Spanish teacher, architect, math teacher, or linguist? Gabriela Gerstenfeld, a Spanish teacher on The Hill, gives us an insight into her adventurous life of teaching, designing, and travelling.
Could you tell us about the hotel you built in Uruguay?
I’ve built two hotels. I used to build buildings, like apartment buildings mostly but also other projects. And then came the idea of a hotel, and I say ‘Yeah, why not’. So we go to a hotel, and find land, and a group of people that wanted to invest, and it’s a small hotel, but it’s a four-star hotel with ten floors plus a lobby. It has done well, it’s in a nice location, it’s not downtown but it’s very close to the river and the ocean. This was my own company, I was the architect, the designer, and the builder. I still work as an architect in the summer. One project [since I moved to the U.S.] that I did in Uruguay is a place for parties, called La Hacienda, that was the last big project I did. A lot of summers here I buy a house and I flip it. I always need to be doing something. My mother is a stay-at-home mom, but I can’t do that.
When did you move to America from Uruguay?
I moved here eighteen years ago. That morning I went to my hotel where the construction was finished but the furniture was arriving. Until noon I was still receiving furniture, because a hotel is diferent from when you build a building -- you need to furnish it. I was moving [furniture] but I hadn’t packed. I brought one suitcase, and whatever fit inside, that’s what I brought.
Why did you decide to teach Spanish?
So I worked in New York, in an office with long hours, and I worked until the very last week of my pregnancy. After that, it was hard to go back to an office with long hours when I had a baby. I didn’t know what to do. I took a break of maternity leave. Meanwhile, I couldn’t do being without work or doing something. I offered the city to teach some courses during the afernoons just to do something. I started with art courses, because it was what I knew the most. In addition to that, before I became an architect, I used to be a math teacher, because I liked it. Then I got my degree and I didn’t go back to that kind of teaching. We [my husband and I] were about to move from New York to Connecticut, and my husband told me ‘Why don’t you teach Spanish?’ I sent some resumes, and the day afer, Hopkins called me because they needed a substitute for a couple of weeks, and I commuted in from New York [each day], and I loved it. Then I went to Spanish Literature, and I loved it the most.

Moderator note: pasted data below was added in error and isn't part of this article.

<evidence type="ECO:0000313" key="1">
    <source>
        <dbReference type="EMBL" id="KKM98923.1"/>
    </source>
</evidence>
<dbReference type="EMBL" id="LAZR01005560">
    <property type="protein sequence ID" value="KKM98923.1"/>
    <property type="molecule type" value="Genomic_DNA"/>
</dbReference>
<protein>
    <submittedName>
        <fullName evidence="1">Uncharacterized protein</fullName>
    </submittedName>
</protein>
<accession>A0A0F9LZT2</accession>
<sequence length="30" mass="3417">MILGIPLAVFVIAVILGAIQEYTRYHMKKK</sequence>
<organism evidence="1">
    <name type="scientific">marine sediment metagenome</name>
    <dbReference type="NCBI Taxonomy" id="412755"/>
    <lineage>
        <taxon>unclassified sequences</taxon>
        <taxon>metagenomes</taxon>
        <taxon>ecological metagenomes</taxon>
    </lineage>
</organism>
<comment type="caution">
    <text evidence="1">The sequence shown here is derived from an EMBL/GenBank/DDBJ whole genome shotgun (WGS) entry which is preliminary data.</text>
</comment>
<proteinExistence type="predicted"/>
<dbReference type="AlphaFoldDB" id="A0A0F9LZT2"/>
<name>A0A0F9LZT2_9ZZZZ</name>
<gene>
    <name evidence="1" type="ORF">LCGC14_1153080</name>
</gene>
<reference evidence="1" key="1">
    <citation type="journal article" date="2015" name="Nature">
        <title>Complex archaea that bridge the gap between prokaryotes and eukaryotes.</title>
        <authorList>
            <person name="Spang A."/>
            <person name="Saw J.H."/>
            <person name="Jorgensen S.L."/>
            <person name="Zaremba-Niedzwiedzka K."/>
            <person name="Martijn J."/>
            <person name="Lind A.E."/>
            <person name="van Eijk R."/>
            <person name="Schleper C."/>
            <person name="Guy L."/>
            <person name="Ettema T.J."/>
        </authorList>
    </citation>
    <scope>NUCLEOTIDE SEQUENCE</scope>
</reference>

What do you like better: being an architect or teaching?
I miss being an architect and working through the whole project. I got a little tired and bored when I would work on a project and only do one thing, so every day becomes the same. I used to do the whole thing, from materials to workers -- a little bit of everything, not just sitting behind a computer. When I started as an architect, we would do all of the drawings by hand. When we started using computers, the work turned into many hours behind a computer. I miss the back and forth of being in the construction site, physically with the material.
What’s one thing that people should know about you?
I received a notifcation for deportation in the US one time and I was shocked. It said that I have three months to leave the country, and it was obviously a mistake because I was a legal resident. So whenever I see children being separated from parents, I remember myself. All of a sudden, my life was fipped upside-down. I didn’t know how to explain that it was a mistake, but the government is huge and I didn’t know who to go to and explain that it was a mistake. Finally someone gave me the idea to call the local senator and that person called immigration in New York. That was a very scary moment: I had a son born in New York, a husband from Israel. The other thing that people should know is that my father, my step-father, my mother, my husband, my son, and I were all born in different countries. My family travels together and the passports are from everywhere: diferent colors and languages. And they look at us and say: “Is this a family?”